When technology advances and related gadgets become widely available, what tends to happen is a steady decrease in hardware prices. Mainstream smartphones are getting pricier each year, putting a strain on limited household budgets.
Of course, Korean consumers can get popular smartphones from Samsung Electronics and Apple at a discount by signing up for data plans with mobile carriers. But even with such deals, the prices for the latest Galaxy and iPhone series are easily above 1 million won ($840).
We could blame Apple for the overall hike in smartphone prices, as the US-based iPhone maker runs a premium brand strategy. But it’s not limited to Apple in recent years. Samsung is rolling out one pricey phone after another, exciting early adopters with deep pockets but disappointing those who want more affordable models.
One interesting development is that Samsung is taking steps to boost its premium brand image a step further. At the center of the tech giant’s ambitious strategy is the Galaxy Z Fold2, whose price is set at 2,398,000 won, or about $2,000. A unique form factor and a myriad of innovative features adopted in the Z Fold2 showcases the company’s technological edge.
For many smartphone users in Korea, it’s extremely expensive but still attractive enough to consider breaking their usual buying pattern. But taking action is easier said than done. A friend of mine had seriously weighed the option of buying the foldable phone, but decided not to do so, largely because of the price.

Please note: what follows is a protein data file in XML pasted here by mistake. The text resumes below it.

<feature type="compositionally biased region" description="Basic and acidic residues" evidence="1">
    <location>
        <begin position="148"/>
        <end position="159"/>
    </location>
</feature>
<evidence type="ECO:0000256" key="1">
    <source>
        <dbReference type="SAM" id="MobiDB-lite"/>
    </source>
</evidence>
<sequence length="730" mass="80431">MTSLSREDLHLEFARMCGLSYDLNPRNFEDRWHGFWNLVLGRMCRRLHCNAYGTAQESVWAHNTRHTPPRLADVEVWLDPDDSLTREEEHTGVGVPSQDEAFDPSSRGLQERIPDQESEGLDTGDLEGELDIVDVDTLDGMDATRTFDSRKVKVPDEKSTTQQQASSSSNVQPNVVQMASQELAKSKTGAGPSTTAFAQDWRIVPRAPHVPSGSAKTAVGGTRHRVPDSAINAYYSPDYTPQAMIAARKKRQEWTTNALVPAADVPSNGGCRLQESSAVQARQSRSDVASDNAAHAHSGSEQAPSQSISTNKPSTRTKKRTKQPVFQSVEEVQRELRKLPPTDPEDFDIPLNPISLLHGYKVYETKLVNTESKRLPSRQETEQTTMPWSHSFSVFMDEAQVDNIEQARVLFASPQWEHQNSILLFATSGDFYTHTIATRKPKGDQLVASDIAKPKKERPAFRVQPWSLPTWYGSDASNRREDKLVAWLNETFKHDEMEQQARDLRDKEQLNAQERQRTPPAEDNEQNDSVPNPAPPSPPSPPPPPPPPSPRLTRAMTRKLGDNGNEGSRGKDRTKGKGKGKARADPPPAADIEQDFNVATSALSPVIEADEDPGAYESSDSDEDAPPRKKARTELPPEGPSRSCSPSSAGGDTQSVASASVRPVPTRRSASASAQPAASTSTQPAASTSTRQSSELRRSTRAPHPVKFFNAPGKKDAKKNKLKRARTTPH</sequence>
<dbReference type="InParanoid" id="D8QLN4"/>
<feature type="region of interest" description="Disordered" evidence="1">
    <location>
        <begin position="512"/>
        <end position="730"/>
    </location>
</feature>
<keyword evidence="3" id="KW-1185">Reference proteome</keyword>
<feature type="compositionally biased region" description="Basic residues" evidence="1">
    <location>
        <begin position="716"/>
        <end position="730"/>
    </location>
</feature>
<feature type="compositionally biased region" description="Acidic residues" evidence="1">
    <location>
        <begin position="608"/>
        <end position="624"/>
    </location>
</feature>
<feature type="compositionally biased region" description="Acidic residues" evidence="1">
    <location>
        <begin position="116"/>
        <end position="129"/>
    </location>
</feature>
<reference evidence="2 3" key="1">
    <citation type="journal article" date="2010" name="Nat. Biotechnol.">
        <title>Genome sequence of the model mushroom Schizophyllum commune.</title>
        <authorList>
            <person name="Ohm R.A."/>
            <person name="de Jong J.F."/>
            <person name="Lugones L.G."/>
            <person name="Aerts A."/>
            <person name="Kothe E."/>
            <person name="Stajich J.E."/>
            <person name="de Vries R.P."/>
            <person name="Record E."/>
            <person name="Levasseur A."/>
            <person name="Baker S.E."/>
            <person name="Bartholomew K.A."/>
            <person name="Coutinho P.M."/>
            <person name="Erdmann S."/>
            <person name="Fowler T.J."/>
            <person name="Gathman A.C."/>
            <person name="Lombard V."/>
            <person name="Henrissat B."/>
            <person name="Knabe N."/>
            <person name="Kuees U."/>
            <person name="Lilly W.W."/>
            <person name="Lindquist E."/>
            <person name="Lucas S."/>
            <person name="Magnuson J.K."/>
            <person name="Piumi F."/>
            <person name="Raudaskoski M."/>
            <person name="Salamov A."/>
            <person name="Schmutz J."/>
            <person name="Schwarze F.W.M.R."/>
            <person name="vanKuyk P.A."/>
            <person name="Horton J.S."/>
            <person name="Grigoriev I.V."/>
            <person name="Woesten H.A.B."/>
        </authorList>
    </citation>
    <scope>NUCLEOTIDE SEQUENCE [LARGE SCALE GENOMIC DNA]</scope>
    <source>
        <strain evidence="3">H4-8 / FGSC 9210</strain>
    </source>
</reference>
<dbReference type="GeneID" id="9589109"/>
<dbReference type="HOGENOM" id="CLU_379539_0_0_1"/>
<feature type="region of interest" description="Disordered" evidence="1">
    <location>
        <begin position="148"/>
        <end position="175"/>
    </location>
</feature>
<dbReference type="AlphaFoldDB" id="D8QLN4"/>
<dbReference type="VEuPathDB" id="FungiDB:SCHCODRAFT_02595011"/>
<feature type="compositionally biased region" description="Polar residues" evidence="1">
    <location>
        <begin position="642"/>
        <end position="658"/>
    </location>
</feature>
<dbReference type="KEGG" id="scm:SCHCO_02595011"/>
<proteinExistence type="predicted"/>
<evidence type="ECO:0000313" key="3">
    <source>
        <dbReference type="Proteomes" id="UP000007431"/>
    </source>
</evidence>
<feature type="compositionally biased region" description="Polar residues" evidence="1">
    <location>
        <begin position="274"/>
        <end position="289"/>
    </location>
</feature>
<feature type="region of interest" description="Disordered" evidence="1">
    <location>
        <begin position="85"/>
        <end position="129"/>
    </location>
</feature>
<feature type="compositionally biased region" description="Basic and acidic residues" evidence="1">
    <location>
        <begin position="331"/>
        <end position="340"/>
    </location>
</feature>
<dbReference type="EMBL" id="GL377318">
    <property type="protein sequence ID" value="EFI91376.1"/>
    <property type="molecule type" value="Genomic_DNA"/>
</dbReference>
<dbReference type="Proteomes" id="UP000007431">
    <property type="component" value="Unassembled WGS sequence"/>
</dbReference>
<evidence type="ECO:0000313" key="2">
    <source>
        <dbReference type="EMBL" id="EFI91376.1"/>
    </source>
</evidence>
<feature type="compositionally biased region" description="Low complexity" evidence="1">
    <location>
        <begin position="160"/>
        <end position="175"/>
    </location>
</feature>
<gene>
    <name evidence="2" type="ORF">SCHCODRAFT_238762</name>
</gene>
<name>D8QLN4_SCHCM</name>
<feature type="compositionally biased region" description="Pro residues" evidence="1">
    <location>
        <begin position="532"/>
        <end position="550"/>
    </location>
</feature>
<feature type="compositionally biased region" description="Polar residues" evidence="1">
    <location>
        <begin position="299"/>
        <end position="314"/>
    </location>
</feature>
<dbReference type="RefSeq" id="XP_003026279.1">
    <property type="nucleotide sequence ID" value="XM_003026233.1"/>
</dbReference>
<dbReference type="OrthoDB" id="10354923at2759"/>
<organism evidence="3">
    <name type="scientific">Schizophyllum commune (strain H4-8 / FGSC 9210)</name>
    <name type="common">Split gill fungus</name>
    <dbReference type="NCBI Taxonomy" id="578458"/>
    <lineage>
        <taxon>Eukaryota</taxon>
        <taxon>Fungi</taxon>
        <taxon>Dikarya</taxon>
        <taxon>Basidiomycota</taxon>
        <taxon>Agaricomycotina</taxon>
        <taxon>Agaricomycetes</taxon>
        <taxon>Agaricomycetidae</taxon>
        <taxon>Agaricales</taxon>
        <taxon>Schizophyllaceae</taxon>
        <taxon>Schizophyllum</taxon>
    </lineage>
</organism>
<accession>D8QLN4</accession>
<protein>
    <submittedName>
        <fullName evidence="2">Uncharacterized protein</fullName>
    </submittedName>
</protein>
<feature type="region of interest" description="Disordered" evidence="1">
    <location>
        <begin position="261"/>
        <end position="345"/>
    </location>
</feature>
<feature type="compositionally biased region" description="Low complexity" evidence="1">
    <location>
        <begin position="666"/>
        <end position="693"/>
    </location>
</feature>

And the regular Z Fold2 is not the end of the story. The Galaxy Z Fold2 Thom Browne Edition is priced at a whopping 3,960,000 won, or about $3,300, but Samsung had to hold a two-day online draw to select those who would get the privilege of purchasing the model, in a move aimed at addressing the overheated competition. It is speculated that some 1,000 units out of 5,000 units to be released globally are to be sold in Korea.
On Wednesday, more than 230,000 people here entered a draw to buy the limited edition of the Z Fold2. It has been suggested that those who are lucky enough to purchase the limited edition could reap a handsome profit by reselling it.
This red-hot popularity of the super expensive phone comes as the overall economy is, if anything, in poor condition. The COVID-19 pandemic is hurting the Korean economy and many people who run their own businesses are struggling to stay afloat as outdoor activities are restricted and a growing number of people work from home. The Korean government is undertaking a number of new policies and initiatives to bolster the battered economy, but the road ahead appears rocky.
Given Korea’s entire population of 51 million, it is hardly a surprise that as many as 230,000 people can afford to fork over more than $3,000 to buy a new smartphone, whose usage cycle averages two to three years considering the rapid cycle of new handset debuts.
When it comes to the monetary value of a luxury brand or a cutting-edge technology, it’s the market that determines the actual price. If there is real demand for expensive yet fancy functionalities on smartphones, the steep price tag can be justified.
But hardware makers such as Samsung and Apple should pay more attention to the often-ignored consumer group craving midrange models -- smartphones equipped with most of the mainstream features, whose prices are somewhere between the high-end and low-end.
State-of-the art technology, demonstrated by the Z Fold2, is welcome as far as it is not for everyone, but the steadily increasing cost to buy mainstream phones is not so welcome for many consumers.
By Yang Sung-jin (firstname.lastname@example.org)
Yang Sung-jin is the multimedia editor of The Korea Herald. -- Ed.